How to Master Your Video Interview
The COVID-19 pandemic has upended every aspect of our normal lives, but nothing more obvious than the way in which our jobs function. The shift to WFH (working from home) has inspired many companies to embrace a remote work environment and has also greatly changed the recruiting process. As social distancing becomes the norm, so have Zoom interviews. Since the world does not seem to be going back to ‘normal’ anytime soon and many companies are opting-in for a remote work environment even as the pandemic subsides, we wanted to share some tips for successful video interviews.
For starters, make sure your device is working and charged. This means that your Zoom (or Meet) software should be installed and updated to avoid any technical difficulties that might keep you from being on time. Since you are not traveling for the interview, meaning that being prompt is just as, if not more, important.
Additionally, check the lighting in the room in which you will be interviewed by turning on your webcam prior to the interview. If the room is too dark or the light is coming from the wrong angle, your face may not be visible to the interviewer. To ensure great lighting, sit in front of a window to allow for natural, flattering light. Also, make sure your surroundings are as professional as possible. Remove any clutter from the background and place your device at eye level, preferably in front of a blank wall to avoid any distractions.
Keep it professional. Just because you are home does not mean you should look like it. Instead, dress as if you are going to an in-person interview. This will not only make you look the part but it will also make you feel the part and therefore present as a better candidate for the position.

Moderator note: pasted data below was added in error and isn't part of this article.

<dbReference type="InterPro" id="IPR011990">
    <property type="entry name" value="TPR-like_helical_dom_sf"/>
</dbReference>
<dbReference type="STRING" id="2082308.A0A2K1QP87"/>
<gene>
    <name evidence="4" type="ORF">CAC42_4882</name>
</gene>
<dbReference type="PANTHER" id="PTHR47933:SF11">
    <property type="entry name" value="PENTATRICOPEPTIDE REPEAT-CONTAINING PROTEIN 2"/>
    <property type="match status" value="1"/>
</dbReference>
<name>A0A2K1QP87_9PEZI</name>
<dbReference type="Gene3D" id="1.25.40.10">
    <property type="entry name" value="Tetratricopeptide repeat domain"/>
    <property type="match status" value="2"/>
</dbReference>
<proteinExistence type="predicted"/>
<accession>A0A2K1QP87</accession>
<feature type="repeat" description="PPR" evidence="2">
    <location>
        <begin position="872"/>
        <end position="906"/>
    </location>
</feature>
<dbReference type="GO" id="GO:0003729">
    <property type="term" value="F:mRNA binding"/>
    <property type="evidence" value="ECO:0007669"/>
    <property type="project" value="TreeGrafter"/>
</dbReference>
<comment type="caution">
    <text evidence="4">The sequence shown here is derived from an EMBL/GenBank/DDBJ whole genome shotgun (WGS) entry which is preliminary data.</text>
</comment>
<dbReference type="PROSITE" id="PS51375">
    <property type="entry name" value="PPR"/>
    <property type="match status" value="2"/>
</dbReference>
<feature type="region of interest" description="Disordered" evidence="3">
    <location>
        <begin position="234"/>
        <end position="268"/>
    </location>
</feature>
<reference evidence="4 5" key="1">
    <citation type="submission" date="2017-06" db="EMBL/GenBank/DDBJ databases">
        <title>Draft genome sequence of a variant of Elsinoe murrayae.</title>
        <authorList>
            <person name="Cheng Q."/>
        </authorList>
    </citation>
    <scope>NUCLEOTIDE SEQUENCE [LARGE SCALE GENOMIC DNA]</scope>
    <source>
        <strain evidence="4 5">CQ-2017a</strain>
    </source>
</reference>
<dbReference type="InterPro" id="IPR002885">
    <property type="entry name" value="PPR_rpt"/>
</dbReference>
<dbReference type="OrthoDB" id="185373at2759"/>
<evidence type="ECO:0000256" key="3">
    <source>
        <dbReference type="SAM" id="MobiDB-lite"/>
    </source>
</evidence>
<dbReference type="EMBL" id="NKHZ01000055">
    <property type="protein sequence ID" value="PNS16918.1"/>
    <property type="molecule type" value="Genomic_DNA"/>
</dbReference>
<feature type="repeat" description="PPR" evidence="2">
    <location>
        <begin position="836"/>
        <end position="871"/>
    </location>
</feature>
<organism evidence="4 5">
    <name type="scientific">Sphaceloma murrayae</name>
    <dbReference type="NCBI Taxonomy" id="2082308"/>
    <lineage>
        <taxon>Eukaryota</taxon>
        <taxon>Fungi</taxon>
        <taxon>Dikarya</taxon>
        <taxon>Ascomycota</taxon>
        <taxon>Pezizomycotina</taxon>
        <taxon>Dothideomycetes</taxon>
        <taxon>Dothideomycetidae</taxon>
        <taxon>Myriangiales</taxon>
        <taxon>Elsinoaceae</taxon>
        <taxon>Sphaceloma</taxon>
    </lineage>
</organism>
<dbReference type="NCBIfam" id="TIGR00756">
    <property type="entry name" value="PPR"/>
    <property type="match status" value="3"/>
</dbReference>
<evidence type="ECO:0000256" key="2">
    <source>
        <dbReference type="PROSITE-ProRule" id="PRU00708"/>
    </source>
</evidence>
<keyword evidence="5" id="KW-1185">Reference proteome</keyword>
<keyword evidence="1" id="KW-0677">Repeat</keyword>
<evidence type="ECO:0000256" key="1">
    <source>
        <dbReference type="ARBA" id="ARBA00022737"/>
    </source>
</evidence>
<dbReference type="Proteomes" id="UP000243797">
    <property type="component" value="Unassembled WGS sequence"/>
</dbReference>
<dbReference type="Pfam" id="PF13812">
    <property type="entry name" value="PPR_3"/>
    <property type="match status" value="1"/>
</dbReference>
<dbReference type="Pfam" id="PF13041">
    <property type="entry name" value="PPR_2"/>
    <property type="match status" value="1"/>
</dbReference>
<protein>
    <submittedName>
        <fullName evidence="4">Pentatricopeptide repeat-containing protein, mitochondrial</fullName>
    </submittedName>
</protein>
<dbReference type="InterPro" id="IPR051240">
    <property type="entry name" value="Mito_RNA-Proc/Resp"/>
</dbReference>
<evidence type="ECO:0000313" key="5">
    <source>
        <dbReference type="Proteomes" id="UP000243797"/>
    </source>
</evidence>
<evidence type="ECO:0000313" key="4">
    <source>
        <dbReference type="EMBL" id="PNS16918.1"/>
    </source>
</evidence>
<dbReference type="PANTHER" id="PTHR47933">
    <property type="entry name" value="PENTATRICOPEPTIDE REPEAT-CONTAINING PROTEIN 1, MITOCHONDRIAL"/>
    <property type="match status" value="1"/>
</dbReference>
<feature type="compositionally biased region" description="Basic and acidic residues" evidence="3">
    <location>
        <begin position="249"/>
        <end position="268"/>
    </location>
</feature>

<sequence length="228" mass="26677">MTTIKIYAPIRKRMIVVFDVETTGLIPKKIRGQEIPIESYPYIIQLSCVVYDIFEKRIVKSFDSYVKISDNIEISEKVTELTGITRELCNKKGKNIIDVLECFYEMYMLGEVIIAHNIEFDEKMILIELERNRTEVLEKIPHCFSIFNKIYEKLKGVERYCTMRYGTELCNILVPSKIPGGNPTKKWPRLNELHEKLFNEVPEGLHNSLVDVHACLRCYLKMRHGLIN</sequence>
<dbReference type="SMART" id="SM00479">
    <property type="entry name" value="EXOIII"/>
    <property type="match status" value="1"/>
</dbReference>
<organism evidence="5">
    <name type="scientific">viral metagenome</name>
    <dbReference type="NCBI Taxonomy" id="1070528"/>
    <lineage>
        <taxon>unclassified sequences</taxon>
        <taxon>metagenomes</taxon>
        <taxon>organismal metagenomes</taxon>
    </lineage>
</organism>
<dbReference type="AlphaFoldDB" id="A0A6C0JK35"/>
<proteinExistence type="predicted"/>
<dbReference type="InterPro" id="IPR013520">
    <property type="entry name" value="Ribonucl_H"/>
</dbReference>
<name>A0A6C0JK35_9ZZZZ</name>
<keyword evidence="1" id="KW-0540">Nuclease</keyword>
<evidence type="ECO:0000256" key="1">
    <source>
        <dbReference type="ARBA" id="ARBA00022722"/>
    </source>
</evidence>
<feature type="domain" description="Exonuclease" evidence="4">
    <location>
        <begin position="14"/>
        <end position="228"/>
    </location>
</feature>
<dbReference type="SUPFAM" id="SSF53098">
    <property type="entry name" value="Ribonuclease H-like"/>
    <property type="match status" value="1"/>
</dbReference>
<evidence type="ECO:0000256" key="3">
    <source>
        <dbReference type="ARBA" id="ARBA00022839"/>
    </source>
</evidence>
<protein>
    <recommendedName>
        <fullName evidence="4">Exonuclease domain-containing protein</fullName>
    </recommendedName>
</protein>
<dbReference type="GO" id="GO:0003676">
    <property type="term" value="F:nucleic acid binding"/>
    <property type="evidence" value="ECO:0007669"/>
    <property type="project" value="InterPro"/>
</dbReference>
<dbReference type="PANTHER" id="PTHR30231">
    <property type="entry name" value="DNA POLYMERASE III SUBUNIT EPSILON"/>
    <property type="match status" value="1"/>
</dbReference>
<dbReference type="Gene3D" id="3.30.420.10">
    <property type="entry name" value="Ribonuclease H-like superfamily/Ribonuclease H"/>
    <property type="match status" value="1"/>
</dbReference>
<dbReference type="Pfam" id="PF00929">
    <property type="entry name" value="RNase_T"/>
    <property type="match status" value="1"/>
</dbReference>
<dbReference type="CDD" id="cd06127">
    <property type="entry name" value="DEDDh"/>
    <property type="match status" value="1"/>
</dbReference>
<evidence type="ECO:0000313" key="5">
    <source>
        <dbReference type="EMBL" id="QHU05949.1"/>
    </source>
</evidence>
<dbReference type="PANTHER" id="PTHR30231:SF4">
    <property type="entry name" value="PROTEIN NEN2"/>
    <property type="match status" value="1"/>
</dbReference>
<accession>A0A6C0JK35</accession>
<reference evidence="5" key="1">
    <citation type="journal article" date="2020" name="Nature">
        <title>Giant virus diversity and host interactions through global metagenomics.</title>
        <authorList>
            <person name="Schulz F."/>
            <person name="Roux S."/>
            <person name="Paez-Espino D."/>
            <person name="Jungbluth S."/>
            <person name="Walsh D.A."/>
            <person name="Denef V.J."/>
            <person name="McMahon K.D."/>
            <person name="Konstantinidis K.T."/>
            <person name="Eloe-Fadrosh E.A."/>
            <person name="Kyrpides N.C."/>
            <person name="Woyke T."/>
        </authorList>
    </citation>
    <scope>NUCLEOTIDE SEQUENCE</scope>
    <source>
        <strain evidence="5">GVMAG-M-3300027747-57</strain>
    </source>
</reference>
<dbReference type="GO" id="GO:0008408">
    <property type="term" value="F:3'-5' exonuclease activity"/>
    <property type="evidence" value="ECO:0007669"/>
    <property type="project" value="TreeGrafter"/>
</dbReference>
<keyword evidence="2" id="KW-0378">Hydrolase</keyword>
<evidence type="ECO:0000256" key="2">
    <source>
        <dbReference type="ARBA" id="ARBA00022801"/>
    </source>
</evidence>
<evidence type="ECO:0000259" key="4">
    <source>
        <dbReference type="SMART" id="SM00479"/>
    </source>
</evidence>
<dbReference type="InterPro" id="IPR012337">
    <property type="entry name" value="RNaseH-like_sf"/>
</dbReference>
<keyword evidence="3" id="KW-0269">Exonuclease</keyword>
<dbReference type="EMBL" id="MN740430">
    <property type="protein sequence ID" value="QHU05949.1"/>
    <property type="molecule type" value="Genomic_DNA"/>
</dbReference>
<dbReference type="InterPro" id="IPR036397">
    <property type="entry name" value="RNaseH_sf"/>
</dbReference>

To make up for the impersonal nature of Zoom interviews, smile, speak clearly, and be expressive. Emotions do not translate clearly over the video, so increase your energy slightly to make up for the lost adrenaline you would feel in an in-person interview. Your goal should be to make the interviewer feel as if you are in the room with them by smiling and engaging them as much as possible.
Similarly, it can be hard to gauge the flow of the conversation over a video or phone call. Therefore, it is necessary to enter the interview with a heightened sense of awareness to avoid inappropriately interrupting the interviewer. Be as open to listening as you are to speaking about yourself and take the time to be fully present to mitigate the impersonality of the interview.
During a video interview, it is important to speak to the camera. In other words, look into your webcam and not at yourself on the screen (I know, it’s tempting). Looking directly into your camera is the equivalent of maintaining eye-contact when in-person. Glancing down at the screen to look at the interviewer is okay, however, this often looks to the other person as if you are staring-off and not paying attention to them.
One of the perks of a Zoom interview is that you are on your computer and can, therefore, prep some notes or have your resume on-screen. By no means should you read either of them verbatim, but having notes will give you an additional sense of security and also relieve you from having to memorize everything about the company (or about yourself). Unless you know that you will be showcasing your work and will have to share your screen, keeping some notes handy will give you a leg-up and will make you seem extra prepared.